When will the 101 re-open? When will Coast Village Road shops and restaurants re-open? When will 192 East Valley Road re-open? When will the Upper Village shops and restaurants re-open?
Same answer. No one knows. The 101 remains closed southbound at Milpas Street and northbound at Highway 150. Caltrans crews pumping and scraping the 101 made slow progress last week because broken water mains poured in new mud and slime, replacing the extracted muck. New estimates indicate opening will be delayed for another week. Meanwhile, commuters are encouraged to use Amtrak or the Condor Express to go both south and north.
If pressed, my best guess is a full re-opening of most of Montecito by the end of February, barring another catastrophic rain event of moderate or severe intensity.
As disaster relief efforts transition from “Search and Rescue” to a full “Recovery” mode, the biggest obstacle is the threat that future rains may dislodge more mud and boulders from the scarred mountain burn area.
While the Montecito Sanitary facility, south of the 101 between the Music Academy and the railroad tracks, appears to be in reasonable condition, the same cannot be said for miles of sewer pipe that were once connected to destroyed homes, torn from their foundations, now under three to five feet of mud. Sewer service needs to be assessed.
The environmental danger from toxic mud and mold also needs to be re-assessed. Likewise, storm drains damaged by mud, debris, and trees need to be cleared, cleaned, and repaired.
The Good News
On January 15, Martin Luther King Day, it was reported that FEMA (Federal Office of Emergency Management) has designated the Montecito flood as wildfire related, meaning that residents with either fire insurance or flood insurance, or both, can file claims for flood damage and related expenses.
Once again, the response of thousands of first responders and heroic rescue teams, the cooperation of law enforcement and public safety responders, the disaster relief teams, the outpouring of local, state, and federal assistance, has to be experienced to be believed. Evacuated residents have no clue as to the enormity of the clean-up effort in our once-intact village.
Montecito residents can be exceptionally proud of Montecito Fire Protection District (MFPD) operations chief Kent Taylor, who was unexpectedly commandeered on the morning of January 9 to serve as incident commander to 1) find, identify, and extract fatalities; 2) mobilize the County Sheriffs’ Department, the California Highway Patrol (CHP) and the California National Guard to evacuate all residents of Montecito; 3) create a damage assessment plan to identify home damage, road conditions, bridge assessments, creek clearance and water, sewer, power, gas, electrical assessment.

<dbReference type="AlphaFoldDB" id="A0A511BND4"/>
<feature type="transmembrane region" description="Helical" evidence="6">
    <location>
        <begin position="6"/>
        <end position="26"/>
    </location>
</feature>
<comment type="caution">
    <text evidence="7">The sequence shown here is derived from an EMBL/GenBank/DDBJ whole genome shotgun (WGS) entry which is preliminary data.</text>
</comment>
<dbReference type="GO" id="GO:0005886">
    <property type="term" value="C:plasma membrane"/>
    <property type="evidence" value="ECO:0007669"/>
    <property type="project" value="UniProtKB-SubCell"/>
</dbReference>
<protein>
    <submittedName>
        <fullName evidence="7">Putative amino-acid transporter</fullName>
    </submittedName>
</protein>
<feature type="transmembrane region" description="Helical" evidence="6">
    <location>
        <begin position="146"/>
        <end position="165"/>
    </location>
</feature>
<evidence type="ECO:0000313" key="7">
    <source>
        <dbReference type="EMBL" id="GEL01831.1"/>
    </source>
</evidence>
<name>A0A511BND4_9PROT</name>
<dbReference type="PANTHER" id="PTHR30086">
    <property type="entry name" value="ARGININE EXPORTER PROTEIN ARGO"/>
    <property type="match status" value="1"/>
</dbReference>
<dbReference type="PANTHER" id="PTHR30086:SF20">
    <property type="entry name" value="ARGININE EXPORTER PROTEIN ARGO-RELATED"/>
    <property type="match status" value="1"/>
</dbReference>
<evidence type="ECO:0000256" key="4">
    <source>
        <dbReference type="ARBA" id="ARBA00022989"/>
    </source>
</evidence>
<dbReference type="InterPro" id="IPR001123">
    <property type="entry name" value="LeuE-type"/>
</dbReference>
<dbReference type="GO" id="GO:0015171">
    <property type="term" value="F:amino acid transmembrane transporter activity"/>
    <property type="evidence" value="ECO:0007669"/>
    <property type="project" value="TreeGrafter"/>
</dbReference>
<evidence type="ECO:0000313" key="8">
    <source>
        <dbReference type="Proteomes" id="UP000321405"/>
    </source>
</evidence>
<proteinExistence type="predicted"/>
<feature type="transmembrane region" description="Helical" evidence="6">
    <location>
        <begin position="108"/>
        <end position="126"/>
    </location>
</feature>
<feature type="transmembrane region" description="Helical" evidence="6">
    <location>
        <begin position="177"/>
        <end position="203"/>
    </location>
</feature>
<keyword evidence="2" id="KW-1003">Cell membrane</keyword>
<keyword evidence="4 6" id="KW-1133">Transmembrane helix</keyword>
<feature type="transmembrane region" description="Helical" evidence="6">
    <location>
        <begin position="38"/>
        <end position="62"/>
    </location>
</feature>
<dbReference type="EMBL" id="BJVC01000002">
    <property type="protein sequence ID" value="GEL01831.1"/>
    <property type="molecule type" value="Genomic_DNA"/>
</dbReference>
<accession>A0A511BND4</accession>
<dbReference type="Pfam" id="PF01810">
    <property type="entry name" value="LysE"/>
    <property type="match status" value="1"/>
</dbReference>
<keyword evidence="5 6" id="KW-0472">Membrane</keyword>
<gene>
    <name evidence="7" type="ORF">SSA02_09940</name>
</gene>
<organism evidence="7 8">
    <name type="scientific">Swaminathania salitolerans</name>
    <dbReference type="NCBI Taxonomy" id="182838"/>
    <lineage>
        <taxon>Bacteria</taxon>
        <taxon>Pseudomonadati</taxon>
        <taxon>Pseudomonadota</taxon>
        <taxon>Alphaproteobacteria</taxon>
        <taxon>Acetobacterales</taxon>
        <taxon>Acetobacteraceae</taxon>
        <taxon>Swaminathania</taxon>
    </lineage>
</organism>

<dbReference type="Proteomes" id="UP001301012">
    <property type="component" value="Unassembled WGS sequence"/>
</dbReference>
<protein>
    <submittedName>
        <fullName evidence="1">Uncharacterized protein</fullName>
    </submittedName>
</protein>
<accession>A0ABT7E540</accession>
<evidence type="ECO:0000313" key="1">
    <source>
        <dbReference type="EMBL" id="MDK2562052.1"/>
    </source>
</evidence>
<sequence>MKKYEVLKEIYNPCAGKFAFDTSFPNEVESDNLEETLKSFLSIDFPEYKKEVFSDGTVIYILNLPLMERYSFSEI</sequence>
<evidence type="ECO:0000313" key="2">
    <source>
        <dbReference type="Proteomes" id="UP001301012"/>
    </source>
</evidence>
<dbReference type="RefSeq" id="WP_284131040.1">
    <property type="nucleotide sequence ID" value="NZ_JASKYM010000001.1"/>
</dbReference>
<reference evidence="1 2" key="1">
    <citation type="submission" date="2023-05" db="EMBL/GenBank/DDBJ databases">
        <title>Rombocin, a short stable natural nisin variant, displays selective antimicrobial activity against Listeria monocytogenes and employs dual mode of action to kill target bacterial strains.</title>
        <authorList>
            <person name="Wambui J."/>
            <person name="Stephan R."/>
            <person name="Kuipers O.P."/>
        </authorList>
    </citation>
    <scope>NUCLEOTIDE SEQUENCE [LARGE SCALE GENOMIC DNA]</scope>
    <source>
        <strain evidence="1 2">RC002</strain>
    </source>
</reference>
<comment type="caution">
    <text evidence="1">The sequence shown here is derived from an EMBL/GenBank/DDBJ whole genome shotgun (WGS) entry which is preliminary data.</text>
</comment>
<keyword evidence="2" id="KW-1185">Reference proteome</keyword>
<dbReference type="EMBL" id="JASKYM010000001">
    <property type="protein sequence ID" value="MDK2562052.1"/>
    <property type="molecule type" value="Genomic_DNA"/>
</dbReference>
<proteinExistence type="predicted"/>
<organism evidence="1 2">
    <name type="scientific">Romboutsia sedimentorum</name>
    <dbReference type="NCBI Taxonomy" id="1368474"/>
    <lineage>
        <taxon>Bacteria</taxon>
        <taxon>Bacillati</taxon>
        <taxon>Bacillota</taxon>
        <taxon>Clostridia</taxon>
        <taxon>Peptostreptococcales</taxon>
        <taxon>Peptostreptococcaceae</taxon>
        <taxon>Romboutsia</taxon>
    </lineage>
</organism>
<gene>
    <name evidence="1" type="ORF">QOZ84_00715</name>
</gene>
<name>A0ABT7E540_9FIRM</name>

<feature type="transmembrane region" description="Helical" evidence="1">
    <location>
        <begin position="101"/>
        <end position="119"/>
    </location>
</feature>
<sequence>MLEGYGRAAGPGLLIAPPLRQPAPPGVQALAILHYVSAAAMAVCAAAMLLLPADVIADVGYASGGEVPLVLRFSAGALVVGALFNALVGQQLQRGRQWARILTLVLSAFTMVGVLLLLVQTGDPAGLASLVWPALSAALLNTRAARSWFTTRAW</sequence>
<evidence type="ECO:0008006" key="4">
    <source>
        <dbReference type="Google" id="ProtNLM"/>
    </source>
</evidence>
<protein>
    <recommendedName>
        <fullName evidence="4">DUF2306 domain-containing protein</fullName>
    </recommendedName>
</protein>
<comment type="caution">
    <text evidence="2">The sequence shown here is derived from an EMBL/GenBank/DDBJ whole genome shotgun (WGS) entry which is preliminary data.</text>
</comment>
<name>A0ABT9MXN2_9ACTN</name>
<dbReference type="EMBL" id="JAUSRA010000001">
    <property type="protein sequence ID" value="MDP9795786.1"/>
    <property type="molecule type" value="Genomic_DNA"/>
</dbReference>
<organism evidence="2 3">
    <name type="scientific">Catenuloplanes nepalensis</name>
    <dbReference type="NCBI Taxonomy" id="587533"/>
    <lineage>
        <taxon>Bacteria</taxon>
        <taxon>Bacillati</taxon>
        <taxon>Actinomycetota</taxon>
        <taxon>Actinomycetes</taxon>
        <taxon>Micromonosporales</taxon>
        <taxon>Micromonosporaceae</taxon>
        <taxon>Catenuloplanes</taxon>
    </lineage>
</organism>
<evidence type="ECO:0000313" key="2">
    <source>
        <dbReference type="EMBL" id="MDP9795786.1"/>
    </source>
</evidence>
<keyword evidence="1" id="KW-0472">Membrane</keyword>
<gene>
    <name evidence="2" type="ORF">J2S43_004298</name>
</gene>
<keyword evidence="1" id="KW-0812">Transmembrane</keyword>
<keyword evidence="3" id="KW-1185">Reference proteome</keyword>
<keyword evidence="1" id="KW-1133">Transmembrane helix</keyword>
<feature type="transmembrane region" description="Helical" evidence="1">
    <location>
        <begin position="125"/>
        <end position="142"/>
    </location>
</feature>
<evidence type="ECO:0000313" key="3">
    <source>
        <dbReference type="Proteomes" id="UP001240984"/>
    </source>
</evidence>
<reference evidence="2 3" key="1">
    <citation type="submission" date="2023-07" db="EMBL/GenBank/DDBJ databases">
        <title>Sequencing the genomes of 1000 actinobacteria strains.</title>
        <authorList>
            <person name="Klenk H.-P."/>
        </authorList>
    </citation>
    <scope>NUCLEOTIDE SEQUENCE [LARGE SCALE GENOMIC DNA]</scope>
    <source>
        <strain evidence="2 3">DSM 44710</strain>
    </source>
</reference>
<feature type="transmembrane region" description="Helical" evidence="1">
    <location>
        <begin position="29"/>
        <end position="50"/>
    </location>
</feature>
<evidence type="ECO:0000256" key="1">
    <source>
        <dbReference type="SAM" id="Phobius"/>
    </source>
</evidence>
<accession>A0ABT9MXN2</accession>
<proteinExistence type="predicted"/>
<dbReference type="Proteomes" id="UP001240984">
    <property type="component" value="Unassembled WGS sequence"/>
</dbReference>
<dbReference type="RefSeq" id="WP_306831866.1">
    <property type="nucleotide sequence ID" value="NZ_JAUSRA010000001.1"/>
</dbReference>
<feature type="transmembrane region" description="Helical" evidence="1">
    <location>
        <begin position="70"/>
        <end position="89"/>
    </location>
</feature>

We can never thank fire chief Chip Hickman enough and his crew for risking their lives to save ours in the first 24 hours. At the same time, they had to deploy and integrate resources from Cal Fire, County Fire, City Fire, mutual aid fire districts in Santa Barbara, Carpinteria, Summerland, Ojai, and Ventura, with other agency rescue and recovery teams from all over the state.
These agencies included the County Office of Emergency Management headed by Rob Lewin; County Flood control headed by Tom Fayram; Montecito Water District chief Nick Turner; Caltrans Jim Shivers; Montecito Sanitary; SoCal Edison; Southern California Gas; the American Red Cross; the Army Corp of Engineers and their contractors for creek dredging, pumping, and waste removal.
Other local heroes include County sheriff Bill Brown, a non-stop demon worker who guided us through both the Thomas Wildfire and the flood disaster, saving lives, evacuating the community, and protecting homes from looters.
Newly appointed executive director of the Montecito Association, Allison Marcillac, lost her home and all her belongings in the flooding, but continued to perform, according to Montecito Association president Charlene Nagel.
Bob Ludwig, president of the Coast Village Road Association, a doer, not a talker, quickly organized an emergency Coast Village Road community forum at the City of Santa Barbara offices, 630 Garden Street. Santa Barbara mayor Cathy Murillo; City manager Paul Casey; Public Works director Rebecca Bjork; and Montecito Water GM Nick Turner reported on recovery and clean-up efforts for Coast Village Road.
The Montecito Inn has already started on its own private cleanup of its buried garage. Others are beginning the process to hire local contractors to do the recovery work.
Where are We?
Being a part of a community recovery that is greater than ourselves is truly uplifting. Even though our homes, our cars, and our wallets may be temporarily broken, our spirits are strong. We are wounded, but we will heal.